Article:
Tuesday, June 30, 2020


Karen Jess smiles upon successfully breaking champagne bottle on the
Madonna's second deck
  She was coached by Project Supervisor Steve
Propsom (alongside) and Foreman Dan Petersilka.  In keeping with safety 
protocol, Karen wore protective glasses and gloves.   All
event participants and workers wore masks, a Fincantieri company
requirement since early May. (Purinton photo)
Detroit Harbor, Washington Island -

The new Washington Island Ferry Madonna was properly blessed and christened at the Fincantieri Bay Shipbuilding facility Monday, June 29, before a crowd of several hundred masked and socially scattered workers.  They were joined by approximately 60 invited guests, many of whom were key in the vessel's development and construction.

Rev. James Reiff, pastor at St. John's Lutheran Church near Oshkosh, and a former pastor at Trinity Lutheran Church, Washington Island in the early 1980s, provided the christening blessing.  Karen Jess of Washington Island did the honors by breaking a champagne bottle upon the new, 124-foot Madonna.

Rev. James E. Reiff, who provided the christening blessing,
with Fincantieri Bay Shipbuilding Vice President and
General Manager Todd Thayse.
Karen and her late husband Butch Jess, along with Rev. Reiff, commissioned a model of the Ole Christiansen schooner Madonna as a memorial to Kelly Jess, who lost his life to cancer at the age of 14, in 1980.  That ship model has hung high in the center of the nave in Trinity since 1981.  It was that model, and the historical connection with Ole Christiansen's Island trading enterprise, that brought about the decision to name the new ferry Madonna.

Several Fincantieri workforce on uppermost deck
during Monday's christening event at Bay Shipbuilding.
Setting was both dramatic and colorful, flanked with large
lake ships on either side.
(Helen Bacon photo)

Yesterday's event at Bay Shipbuilding came at a late moment in the construction of the Madonna. She is about 95% complete.  The christening celebrated the multi-skilled workforce of Fincantieri Bay Shipbuilding, and also contributions by key product vendors and service providers.  As an example, there were representatives of Seacraft Design (Mark Pudlo, Naval Architect), Nicolet Bank, and Palmer Johnson Power Systems (Twin Disc gears) present.   Ferry Captains Joel Gunnlaugsson and Erik Foss were also on hand, as were each of the Ferry Line's Directors, plus many owners and representatives of the Richter family.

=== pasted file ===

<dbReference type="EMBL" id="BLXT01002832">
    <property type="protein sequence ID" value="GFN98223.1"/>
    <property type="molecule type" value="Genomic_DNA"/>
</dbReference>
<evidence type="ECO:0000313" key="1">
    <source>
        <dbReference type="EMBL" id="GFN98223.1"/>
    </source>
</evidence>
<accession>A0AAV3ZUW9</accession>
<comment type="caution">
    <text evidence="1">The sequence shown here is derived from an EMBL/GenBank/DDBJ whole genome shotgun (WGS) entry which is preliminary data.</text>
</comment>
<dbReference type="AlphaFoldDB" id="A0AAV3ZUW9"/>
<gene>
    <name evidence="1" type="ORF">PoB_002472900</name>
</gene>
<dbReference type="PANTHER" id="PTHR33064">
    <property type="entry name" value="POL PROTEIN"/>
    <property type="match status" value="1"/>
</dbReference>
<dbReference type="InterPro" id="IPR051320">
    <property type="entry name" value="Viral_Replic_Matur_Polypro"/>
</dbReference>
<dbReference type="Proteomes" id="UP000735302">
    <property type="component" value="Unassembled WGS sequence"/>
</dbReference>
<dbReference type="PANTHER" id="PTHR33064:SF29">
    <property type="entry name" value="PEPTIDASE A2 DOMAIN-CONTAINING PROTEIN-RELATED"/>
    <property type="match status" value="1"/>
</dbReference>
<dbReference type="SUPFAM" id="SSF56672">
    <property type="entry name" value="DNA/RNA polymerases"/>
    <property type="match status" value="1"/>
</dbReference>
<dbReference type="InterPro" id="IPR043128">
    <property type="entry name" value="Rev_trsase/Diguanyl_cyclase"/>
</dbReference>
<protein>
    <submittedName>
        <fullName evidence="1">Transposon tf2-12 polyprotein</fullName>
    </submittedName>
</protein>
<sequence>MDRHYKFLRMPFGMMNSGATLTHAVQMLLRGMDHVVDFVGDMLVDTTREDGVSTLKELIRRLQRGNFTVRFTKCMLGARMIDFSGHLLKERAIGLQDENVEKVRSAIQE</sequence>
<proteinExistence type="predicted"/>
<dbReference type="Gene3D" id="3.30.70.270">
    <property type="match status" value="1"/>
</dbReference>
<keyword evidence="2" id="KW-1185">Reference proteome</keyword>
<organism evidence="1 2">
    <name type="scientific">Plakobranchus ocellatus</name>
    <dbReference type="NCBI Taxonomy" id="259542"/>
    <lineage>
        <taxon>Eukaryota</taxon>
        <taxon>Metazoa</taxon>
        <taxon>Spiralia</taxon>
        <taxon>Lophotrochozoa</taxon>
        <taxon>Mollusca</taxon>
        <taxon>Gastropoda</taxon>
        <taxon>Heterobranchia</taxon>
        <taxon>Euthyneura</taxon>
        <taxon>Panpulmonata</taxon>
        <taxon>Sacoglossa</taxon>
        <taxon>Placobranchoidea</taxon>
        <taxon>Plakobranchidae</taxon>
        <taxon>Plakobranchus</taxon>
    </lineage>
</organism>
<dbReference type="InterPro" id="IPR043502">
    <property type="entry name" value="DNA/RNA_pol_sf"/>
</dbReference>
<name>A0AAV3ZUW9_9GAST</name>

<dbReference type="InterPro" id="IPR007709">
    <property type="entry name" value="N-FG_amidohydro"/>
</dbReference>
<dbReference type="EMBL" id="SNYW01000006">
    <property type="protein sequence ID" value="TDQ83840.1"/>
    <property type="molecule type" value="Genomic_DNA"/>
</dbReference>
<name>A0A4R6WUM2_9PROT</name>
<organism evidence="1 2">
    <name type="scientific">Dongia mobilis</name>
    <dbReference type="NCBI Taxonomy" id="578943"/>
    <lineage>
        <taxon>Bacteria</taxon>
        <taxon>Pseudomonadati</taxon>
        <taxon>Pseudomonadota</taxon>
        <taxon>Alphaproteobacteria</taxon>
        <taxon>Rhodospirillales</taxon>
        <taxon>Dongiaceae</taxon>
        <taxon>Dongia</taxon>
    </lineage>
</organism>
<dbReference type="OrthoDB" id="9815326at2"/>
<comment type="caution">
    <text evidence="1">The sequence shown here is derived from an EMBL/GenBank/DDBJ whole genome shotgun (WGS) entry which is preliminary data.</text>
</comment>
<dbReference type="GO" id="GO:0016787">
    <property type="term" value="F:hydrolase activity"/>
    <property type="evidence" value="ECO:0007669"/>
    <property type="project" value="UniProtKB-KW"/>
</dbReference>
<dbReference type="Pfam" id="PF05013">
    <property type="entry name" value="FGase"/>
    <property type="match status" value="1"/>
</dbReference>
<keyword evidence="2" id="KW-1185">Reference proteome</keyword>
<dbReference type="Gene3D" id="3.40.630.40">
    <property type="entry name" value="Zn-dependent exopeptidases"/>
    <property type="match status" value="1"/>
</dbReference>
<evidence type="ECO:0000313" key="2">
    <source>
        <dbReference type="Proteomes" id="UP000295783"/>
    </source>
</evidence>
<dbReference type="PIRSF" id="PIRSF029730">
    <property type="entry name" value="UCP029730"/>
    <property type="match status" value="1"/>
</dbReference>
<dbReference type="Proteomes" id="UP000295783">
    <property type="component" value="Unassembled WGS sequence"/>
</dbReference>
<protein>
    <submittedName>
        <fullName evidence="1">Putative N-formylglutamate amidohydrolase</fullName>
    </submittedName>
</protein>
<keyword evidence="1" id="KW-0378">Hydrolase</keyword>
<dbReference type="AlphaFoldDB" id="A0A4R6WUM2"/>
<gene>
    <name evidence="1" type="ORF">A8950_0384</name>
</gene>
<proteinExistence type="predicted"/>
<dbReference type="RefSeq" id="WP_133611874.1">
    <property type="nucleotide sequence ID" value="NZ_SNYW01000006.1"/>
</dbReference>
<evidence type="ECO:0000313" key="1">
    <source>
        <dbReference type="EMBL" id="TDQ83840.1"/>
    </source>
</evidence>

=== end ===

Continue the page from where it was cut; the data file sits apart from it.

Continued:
Hoyt Purinton, Ferry Line President, thanked
the many people responsible for a high
quality vessel, including members of the
local U. S. Coast Guard Marine Safety Office
who inspect and assure quality in compliance
with federal guidelines for domestic
small passenger vessels.
(Helen Bacon photo)
Monday's christening ceremony also provided an opportunity to publicly describe the successful conclusion of building a specialized product for local use, the third WIFL ferry built at Bay Shipbuilding since 1970, and the seventh in a string of ferries going back to 1950 with the C. G. Richter.  Each were built by Sturgeon Bay shipbuilders and designed by Sturgeon Bay naval architects.

Rich Ellefson followed the Madonna project
closely from day  one as on-site
Company representative.  He came to know
many of Bay Ship's workers and supservisors,
and to respect their expertise in shipbuilding.
(Helen Bacon photo)
Bay Ship's work list has a few items left to tie up, including installation of a hydraulic steering pump, a specialized (not an off-the-shelf item) pump that must mate with one of the Caterpillar main engine drives.  This pump will supply  proper flow and pressure to steering rams and components.

When completed, this task is expected to be followed with a U. S. Coast Guard underway sea trial, and upon acceptance, a Certificate of Inspection.  The new ferry should be ready to sail north to Detroit Harbor sometime in the next two-to-three weeks.  

In the meantime, out of Detroit Harbor the remaining four ferries of the WIFL fleet now sail the Door at half-hour intervals.  Since Friday the 26th, the more frequent ferry "summer" schedule has been implemented.

Over the past several weeks, vehicular traffic, along with some bicyclists and a handful of "walk-ons," has shown great promise in picking up the Island's tourism season at a critical time.

We hope that the numbers of Island guests plus residents will follow prescribed and sensible measures, helping to limit the possibilities for Coronavirus spread.  Wisconsin and Washington Island in their rather concentrated tourism season will need everything to go right in order to bring economic success to businesses relying on solid numbers.

-  Dick Purinton

1 comment:

Bill Tobey said...

Thumbs up and thank you, Dick, for all of your christening writings!